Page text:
Pete Seeger says his memory isn’t what it used to be, but ask him to recount tales of Woody Guthrie, Paul Robeson, the Smothers Brothers and many more, and he won’t disappoint you.
Telling stories through his music and advocating for others is something Seeger has been doing for more than 70 years now, and while he is semiretired — he turned 94 Friday — he’s not about to put away his banjo just yet. Next Sunday, Seeger will partner with his sister, Peggy Seeger, for a benefit concert at the Mainstage at Proctors. Produced by Eighth Step at Proctors, the event is raising money for Camp Killooleet, a summer camp in Hancock, Vt., for children ages 9-14 that was owned and operated by John Seeger, an older brother who died in February of 2010 at the age of 95.
Peggy Seeger, 14 years younger than her half brother Pete and every bit the activist, is a folk musician who has spent much of her life in Great Britain.
“I don’t see my sister but once or twice a year now, so we’re going to have a lot of fun,” Pete Seeger said in a phone interview from his home in Beacon in the lower Hudson Valley. “She’s lived in England and she’s got a partner in New Zealand, but we’re going to try to get together in Schenectady a few days early and do some rehearsing. We’re going to go over all of our songs.”
Peggy and Pete Seeger
WHAT: A benefit concert produced by Eighth Step at Proctors for Camp Killooleet in Hancock, Vt.
WHERE: Mainstage at Proctors, 432 State St., Schenectady
WHEN: 7 p.m. Sunday, May 12
HOW MUCH: $54-$24
MORE INFO: 346-6204, proctors.org
The writer of classic American standards like “Where Have All the Flowers Gone,” “If I Had a Hammer,” and “Turn, Turn, Turn,” Seeger gained national prominence when The Weavers, a group he formed with Ronnie Gilbert, Lee Hays and Fred Hellerman, topped the charts in 1950 with “Goodnight Irene.” But, because of his socialist sympathies, membership in the Communist Party and an arrest for contempt of Congress for refusing to answer questions from the House Un-American Activities Committee, Seeger was blacklisted from any commercial broadcast for 17 years. His conviction was reversed in 1962, but it wasn’t until September of 1967 that he was reintroduced to America on the popular television show “The Smothers Brothers Comedy Hour.”
Much more recently, Seeger performed at President Barack Obama’s inaugural concert in January of 2009, and then celebrated his 90th birthday at Madison Square Garden in New York during a televised PBS special on May 3 later that year. In October of 2011 he was part of a solidarity march with the Occupy Wall Street Movement, and then in January of this year he was in Albany singing “This Land is Your Land” at an anti-fracking demonstration. His most recent performance was at the Community Unitarian Church in White Plains on April 7.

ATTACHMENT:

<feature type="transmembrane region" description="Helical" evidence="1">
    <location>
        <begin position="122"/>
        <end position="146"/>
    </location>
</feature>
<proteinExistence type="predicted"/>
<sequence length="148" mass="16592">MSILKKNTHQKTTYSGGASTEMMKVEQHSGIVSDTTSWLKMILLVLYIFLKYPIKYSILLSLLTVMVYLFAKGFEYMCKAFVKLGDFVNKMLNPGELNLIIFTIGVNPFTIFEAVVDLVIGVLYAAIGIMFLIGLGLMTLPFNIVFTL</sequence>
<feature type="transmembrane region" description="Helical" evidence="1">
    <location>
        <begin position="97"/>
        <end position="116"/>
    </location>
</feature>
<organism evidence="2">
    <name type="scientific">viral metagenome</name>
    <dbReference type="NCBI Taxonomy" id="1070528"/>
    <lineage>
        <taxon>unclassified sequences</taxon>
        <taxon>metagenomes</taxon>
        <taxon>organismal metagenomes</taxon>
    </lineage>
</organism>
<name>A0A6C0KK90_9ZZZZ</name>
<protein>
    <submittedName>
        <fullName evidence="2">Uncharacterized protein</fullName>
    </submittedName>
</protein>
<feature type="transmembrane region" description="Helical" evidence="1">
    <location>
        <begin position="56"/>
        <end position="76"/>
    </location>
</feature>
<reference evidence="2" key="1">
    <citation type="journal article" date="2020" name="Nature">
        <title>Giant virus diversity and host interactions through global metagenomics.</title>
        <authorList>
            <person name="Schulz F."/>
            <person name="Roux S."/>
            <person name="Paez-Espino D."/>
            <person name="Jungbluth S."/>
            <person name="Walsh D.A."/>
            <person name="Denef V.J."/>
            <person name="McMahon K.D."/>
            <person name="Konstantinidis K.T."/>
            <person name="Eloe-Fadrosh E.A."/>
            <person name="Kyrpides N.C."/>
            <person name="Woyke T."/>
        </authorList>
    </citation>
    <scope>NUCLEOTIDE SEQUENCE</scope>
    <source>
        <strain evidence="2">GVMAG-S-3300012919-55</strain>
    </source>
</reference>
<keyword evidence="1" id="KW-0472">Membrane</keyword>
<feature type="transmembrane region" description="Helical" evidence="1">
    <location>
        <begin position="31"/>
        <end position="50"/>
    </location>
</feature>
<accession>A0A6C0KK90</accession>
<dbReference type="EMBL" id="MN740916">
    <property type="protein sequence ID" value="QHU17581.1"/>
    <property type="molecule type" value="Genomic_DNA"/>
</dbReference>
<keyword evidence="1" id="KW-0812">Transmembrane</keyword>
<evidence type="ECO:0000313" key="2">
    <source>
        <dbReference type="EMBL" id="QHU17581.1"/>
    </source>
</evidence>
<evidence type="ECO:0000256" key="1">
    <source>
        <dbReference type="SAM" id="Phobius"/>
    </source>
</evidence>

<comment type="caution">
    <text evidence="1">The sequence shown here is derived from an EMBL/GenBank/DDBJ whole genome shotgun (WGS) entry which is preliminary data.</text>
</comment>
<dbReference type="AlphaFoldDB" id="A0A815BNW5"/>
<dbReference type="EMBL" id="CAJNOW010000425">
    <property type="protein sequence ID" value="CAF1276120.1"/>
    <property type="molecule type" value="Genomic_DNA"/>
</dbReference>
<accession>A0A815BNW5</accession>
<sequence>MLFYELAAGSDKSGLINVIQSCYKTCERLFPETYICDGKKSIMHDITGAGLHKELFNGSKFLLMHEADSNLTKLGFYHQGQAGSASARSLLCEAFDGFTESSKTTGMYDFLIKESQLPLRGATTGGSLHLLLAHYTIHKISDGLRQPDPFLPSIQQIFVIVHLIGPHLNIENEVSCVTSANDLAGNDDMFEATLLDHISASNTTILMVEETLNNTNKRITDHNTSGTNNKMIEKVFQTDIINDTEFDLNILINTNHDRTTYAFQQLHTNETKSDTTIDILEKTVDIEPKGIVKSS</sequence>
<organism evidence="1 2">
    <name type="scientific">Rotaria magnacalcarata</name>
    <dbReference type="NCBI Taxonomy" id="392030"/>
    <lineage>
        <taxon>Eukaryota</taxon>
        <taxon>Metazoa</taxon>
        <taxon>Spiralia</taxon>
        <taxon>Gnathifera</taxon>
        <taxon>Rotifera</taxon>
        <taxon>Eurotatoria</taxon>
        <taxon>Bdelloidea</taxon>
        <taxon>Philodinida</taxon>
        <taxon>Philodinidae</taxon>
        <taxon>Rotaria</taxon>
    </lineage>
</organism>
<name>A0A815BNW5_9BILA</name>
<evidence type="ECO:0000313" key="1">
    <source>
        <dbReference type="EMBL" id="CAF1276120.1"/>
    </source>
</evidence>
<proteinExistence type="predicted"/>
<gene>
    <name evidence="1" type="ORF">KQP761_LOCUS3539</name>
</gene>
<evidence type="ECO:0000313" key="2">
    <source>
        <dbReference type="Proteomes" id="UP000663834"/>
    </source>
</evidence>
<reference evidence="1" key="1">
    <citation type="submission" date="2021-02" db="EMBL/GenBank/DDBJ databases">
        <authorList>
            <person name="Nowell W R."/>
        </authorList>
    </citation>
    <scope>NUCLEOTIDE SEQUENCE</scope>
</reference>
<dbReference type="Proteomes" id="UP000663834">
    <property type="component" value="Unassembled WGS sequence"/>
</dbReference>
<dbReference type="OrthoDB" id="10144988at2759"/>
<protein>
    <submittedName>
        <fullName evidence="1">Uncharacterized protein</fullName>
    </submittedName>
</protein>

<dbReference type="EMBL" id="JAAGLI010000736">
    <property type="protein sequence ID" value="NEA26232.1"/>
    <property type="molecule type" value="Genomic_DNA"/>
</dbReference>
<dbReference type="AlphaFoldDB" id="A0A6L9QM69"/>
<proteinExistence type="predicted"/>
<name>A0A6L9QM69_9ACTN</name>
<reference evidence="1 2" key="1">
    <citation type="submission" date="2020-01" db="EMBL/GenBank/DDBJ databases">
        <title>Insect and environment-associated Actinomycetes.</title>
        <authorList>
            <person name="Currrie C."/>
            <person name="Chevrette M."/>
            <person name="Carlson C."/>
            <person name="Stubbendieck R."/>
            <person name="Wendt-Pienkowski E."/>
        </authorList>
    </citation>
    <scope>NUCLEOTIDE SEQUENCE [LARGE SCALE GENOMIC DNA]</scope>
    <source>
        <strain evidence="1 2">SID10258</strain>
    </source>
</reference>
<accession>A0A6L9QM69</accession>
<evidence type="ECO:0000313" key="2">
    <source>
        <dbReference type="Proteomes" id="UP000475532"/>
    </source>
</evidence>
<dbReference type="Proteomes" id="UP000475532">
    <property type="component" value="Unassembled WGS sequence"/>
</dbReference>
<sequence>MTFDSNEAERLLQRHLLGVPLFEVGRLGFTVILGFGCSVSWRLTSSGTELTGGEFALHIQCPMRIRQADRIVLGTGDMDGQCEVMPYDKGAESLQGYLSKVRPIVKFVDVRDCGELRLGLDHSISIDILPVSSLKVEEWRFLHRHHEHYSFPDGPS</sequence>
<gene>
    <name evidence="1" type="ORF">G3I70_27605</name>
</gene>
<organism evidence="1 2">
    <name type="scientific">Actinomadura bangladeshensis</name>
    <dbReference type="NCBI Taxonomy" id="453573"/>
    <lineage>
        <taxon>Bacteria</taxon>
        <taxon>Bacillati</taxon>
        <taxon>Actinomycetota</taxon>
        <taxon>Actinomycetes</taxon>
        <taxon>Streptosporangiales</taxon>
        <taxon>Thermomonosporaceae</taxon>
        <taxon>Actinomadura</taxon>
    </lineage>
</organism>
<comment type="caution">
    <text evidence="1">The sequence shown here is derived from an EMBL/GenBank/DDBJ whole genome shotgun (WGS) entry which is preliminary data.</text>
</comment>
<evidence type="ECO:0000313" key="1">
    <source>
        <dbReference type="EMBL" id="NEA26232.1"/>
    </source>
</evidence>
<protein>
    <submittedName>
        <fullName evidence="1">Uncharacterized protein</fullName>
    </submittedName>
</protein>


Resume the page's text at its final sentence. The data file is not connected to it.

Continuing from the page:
“He decided to retire a number of years ago, but it’s hard for him to say no,” said daughter Tinya, one of three Seeger children. “My mom likes it when he stays home, but it’s nice to get out too, and he just sang not too long ago at a local church in front of around 400 people. He has his causes, and he likes to help them raise money.”
Seeger was born on May 3, 1919, in New York City and grew up in Patterson, Putnam County, not too far from the Connecticut state line. His father, Charles Seeger, was a composer and musicologist trained at Harvard and hired by the University of California, Berkeley, in 1912 to form the school’s music department. The elder Seeger was also an activist whose outspoken pacifism during World War I cost him his West Coast gig in 1918.
Pete Seeger’s mother, Constance de Clyver Edson, studied at the Paris Conservatory of Music and was a concert violinist and instructor at The Juilliard School. The couple moved to Patterson but divorced in 1928.
“After my mother and father split, he married an amazing composer named Ruth Crawford,” said Seeger. “Her work became known to string quartets around the world, and Peggy has that same talent. My sister is an extraordinary songwriter.” Ruth and Charles Seeger were also the parents of folk singer Mike Seeger, who died in 2009.
Pete Seeger also followed in his father’s footsteps by attending Harvard, but never graduated.
“I ran a newsletter when I was there, but I got too interested in politics and lost my scholarship after only a year and a half,” he said. “But I was glad to leave. I learned the most important thing I needed there, and that was how to use a library.”
It was two years earlier that Seeger learned how to play the banjo.
“I wanted to play in a jazz band at the prep school I was going to, and my ukulele just wasn’t loud enough,” said Seeger. “I switched to a tenor banjo, and then my father took me to a festival in Asheville, North Carolina, and that was the first time I heard someone play the five-string banjo. I couldn’t wait until I learned more about it.”
By the time he was 20, Seeger had worked on three different school newspapers, but his aspirations of a career in journalism were soon supplanted by his natural affinity for music.
“I was still trying to get a job at a bigger newspaper, but I had an aunt who taught the fifth grade at the Dalton School on the East Side, and she wanted me to come sing some songs to her kids. They paid me $5 for an hour’s work, which for me was having fun. It seemed like stealing, but I took the money and quit looking for an honest job.”